Wednesday, January 26, 2011

Tuesday, January 25, 2011

Update On Paedocommunion as a Reformed or Presbyterian Practice

In a post last month, I quoted James Jordan in saying that the practice of paedocommunion is not a Reformed or Presbyterian practice.  Specifically he said that those who want to practice paedocommunion in the PCA "are poison to traditioal presbyterianism," and "if you believe in pc, you’re not in the Reformed tradition at all in a very significant and profound sense. No more than you’re Baptists."  Keep in mind here, these are his words not mine.

In response, there was some concern raised that I had provided an uncharitable and incorrect description of paedocommunion because I defined it as "the practice of allowing a child to partake of the Lord's Supper upon the sole condition of baptism.  This means that not only is a profession of faith not necessary to receive the sacrament worthily and as a blessing, the sacrament can be received worthily apart from faith and still communicate a blessing of grace."

Well, I do not want to be uncharitable or incorrect, so I offer, once again, the words of James Jordan in how he understands paedocommunion. 
  •   [Paedocommunion is] allowing all baptized and non-excommunicated persons to the table of the Lord . . .
  •  If our children eat at our table at home, they belong at Christ’s New Table also. Admission is by baptism, (emphasis mine).
  • Now, I believe that if we refuse to let our baptized covenant children come to the Lord’s Table, we are subtly but effectively communicating to them that they need to do some kind of works before they will be entitled to participate in this mysterious event. . . . If our children are entitled to sit at table at home, then they belong at the Table in church also.
 So, given what Jordan says here about paedocommunion, you can see why I defined it the way I did in order for his words about it not being a Reformed or Presbyterian practice could be rightly understood.  Jordan is not speaking of paedocommunion as the practice of allowing younger children who have provided a credible profession of faith from communing.  He strongly disagrees with that practice, stating that,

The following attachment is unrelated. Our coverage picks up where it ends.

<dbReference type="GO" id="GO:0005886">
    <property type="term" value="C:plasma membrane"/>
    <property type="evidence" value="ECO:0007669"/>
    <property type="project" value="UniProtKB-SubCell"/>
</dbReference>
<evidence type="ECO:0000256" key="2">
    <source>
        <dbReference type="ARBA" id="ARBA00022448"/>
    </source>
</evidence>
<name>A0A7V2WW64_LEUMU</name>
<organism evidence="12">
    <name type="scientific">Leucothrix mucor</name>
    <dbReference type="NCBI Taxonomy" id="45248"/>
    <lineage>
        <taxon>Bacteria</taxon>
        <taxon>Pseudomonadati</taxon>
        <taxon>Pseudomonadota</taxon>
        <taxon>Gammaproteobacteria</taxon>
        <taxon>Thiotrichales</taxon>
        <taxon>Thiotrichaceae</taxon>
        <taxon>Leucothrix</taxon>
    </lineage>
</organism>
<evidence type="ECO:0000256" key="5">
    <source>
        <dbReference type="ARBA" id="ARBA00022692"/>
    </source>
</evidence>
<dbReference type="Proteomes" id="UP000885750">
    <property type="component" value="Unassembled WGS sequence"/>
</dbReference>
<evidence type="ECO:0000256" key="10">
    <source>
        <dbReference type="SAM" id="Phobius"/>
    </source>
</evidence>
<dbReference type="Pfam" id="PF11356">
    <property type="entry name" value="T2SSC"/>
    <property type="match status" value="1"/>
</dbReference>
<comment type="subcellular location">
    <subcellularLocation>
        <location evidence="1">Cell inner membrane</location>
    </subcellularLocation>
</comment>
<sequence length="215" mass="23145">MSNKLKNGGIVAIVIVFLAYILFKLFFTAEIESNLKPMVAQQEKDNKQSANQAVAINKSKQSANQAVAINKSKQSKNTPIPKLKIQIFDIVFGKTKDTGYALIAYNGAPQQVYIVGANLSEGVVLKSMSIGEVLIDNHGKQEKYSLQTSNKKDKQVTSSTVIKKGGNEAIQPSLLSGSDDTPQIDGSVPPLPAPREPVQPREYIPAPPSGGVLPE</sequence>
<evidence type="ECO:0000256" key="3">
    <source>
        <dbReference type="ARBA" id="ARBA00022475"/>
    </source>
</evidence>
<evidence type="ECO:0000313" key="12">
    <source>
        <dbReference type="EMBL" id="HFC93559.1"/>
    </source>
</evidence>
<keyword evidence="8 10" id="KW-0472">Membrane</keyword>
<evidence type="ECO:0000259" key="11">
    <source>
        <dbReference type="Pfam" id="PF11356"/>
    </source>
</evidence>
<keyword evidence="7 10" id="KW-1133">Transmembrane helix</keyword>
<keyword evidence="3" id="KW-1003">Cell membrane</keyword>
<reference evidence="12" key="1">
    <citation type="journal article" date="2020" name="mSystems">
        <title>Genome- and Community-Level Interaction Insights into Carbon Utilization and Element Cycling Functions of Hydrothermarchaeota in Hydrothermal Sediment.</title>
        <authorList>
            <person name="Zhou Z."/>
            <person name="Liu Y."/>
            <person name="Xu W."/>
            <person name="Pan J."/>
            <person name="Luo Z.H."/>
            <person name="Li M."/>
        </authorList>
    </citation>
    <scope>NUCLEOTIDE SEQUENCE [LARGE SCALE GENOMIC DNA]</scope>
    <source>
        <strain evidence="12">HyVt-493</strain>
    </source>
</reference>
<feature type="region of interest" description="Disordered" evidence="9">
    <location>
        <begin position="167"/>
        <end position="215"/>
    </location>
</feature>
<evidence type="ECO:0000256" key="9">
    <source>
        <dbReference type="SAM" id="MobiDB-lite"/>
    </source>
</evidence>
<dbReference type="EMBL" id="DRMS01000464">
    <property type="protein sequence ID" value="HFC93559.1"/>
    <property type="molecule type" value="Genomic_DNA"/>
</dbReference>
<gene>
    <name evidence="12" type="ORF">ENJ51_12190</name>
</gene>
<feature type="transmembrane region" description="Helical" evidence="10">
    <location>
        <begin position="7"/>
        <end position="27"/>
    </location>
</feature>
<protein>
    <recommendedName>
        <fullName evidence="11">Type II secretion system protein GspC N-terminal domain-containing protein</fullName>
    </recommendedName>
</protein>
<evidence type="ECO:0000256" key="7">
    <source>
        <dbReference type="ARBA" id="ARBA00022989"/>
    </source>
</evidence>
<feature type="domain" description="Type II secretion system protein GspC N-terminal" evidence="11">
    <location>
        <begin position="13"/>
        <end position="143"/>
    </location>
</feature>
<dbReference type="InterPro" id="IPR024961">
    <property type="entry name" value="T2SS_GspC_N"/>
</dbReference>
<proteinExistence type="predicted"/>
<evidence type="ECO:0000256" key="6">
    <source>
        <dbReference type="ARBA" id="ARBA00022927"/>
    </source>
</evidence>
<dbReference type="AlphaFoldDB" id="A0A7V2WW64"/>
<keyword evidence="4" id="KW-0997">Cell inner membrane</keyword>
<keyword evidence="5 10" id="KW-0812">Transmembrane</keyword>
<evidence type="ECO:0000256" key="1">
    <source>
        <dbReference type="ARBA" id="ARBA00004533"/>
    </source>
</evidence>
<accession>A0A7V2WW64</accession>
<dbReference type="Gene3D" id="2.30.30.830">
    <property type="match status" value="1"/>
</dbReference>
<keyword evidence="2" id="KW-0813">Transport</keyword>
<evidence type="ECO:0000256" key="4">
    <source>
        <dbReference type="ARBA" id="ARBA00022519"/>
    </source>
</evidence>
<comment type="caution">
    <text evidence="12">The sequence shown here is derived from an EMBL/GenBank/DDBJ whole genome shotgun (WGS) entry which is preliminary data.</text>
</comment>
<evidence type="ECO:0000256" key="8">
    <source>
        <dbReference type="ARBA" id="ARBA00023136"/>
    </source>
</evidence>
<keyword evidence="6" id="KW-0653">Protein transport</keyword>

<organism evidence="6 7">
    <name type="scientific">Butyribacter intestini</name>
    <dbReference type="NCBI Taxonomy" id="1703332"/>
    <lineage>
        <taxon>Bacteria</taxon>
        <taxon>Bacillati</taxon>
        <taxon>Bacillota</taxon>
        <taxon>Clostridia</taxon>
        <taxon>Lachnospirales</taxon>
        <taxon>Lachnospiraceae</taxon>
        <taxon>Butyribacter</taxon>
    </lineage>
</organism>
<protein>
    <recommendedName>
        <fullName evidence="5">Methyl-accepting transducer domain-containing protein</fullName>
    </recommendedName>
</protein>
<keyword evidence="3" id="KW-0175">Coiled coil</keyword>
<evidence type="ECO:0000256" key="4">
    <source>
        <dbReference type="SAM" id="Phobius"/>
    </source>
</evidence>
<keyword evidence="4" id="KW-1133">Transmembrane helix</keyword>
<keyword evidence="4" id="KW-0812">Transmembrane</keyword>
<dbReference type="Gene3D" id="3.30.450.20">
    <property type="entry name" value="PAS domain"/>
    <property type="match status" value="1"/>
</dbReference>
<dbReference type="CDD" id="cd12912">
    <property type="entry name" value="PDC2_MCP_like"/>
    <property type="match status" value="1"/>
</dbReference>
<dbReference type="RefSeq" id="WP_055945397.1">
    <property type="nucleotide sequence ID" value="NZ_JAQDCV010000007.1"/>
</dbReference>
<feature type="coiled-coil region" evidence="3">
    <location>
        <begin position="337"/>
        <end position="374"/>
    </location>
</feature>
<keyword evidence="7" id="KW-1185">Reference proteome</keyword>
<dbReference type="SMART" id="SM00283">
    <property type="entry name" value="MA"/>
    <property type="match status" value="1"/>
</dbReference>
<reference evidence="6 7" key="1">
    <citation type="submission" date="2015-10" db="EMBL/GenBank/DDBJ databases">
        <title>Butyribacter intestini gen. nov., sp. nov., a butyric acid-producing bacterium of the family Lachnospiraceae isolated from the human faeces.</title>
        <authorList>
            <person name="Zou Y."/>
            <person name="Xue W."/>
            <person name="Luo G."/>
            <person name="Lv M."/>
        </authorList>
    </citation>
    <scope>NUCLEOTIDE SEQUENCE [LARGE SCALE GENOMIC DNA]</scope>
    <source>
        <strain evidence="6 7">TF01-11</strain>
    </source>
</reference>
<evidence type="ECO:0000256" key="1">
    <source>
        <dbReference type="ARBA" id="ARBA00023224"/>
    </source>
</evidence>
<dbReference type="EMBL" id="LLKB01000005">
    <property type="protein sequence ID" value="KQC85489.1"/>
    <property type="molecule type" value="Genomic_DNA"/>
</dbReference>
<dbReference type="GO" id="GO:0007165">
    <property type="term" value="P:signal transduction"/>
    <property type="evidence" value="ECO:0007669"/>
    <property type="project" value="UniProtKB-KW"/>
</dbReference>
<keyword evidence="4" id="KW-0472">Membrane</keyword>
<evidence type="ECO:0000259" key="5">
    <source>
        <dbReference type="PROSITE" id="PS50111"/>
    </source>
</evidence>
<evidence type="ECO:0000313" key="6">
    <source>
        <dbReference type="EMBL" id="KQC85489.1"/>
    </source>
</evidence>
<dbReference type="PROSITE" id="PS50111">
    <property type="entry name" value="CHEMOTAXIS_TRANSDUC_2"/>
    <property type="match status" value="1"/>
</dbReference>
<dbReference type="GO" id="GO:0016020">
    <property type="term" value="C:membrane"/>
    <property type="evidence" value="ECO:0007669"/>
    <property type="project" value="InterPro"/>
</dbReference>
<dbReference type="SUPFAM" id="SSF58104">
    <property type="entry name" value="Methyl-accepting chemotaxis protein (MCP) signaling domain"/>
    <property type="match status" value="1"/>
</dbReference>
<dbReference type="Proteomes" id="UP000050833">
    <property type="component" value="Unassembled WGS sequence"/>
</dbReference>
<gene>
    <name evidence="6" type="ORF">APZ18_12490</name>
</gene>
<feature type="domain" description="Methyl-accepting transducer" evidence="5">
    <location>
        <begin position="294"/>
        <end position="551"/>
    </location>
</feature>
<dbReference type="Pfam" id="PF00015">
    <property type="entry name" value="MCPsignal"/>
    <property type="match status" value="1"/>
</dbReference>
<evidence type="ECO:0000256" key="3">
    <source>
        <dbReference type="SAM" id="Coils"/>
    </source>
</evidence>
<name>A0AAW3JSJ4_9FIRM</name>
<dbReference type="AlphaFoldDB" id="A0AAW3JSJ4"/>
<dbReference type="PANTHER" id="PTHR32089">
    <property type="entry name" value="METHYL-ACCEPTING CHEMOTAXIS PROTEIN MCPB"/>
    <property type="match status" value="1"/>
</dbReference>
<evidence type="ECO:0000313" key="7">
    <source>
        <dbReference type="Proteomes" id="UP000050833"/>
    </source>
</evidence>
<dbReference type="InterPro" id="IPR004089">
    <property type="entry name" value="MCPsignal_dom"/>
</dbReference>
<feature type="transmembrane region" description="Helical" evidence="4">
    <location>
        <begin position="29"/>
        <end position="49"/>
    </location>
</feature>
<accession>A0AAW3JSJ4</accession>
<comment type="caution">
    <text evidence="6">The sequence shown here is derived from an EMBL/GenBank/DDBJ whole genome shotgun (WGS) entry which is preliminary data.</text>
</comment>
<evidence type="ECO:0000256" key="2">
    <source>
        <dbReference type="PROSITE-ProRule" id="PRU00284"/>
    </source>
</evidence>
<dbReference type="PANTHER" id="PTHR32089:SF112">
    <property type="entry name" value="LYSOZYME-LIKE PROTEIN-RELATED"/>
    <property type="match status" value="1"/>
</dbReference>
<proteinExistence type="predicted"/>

Now, I believe that if we refuse to let our baptized covenant children come to the Lord’s Table, we are subtly but effectively communicating to them that they need to do some kind of works before they will be entitled to participate in this mysterious event. . . . Also, we communicate the idea that participation in this mystical ritual is an attainment, not a gift. But away with such notions! If our children are entitled to sit at table at home, then they belong at the Table in church also.
So, to be clear, Jordan believes that requiring a profession of faith prior to participating in the Lord's Supper is wrong, and is not what paedocommunion means.  I was not being uncharitable or incorrect, I was simply defining paedocommunion according to his understanding.

Sunday, January 23, 2011

Reformed Presbyterian Church Podcast


That's right, the RP is now podcasting.  You can now find and subscribe to our sermons here.  Happy listening.

PCA Funding Plan Fails

Back in the summer the General Assembly voted to amend its constitution to change the way the Administrative Committee is funded. Right now, giving in the PCA is done on a voluntary basis. Amendment 14-1 would have completely changed that from voluntary giving to involuntary. Amendment 14-2 would redefine "voting membership" for General Assembly by creating new rules for who could vote at GA. According to this amendment, for a teaching elder to get to participate at GA, his church would have to pay the full amount established by the AC committee proposal, plus, he would also have to pay an additional personal tax on top of that. If these conditions are not met, then not only would he not get to vote, but the church would be reported to the GA.

However, even though GA voted in favor of these amendments, for them to be adopted, the presbyteries had to vote on them. For them to pass,2/3 of the 79 presbyteries (53) would have to vote in favor of the amendments.  For them to fail, over 1/3 of the presbyteries (27) would have to vote no.  Well as of yesterday, the New York State Presbytery became the 27th to vote down 14-1 and the Presbytery of Eastern Carolina became the 27th to vote down 14-2.  This means that even thought there are 23 presbyteries that still have to vote, the magical number of 53 cannot be obtained, so the amendments fail.

For a complete list of which presbyteries have voted for and against, see this article at The Aquila Report.

For a thorough recap of all the events leading up to where we are now, see this post at Johannes Weslianus.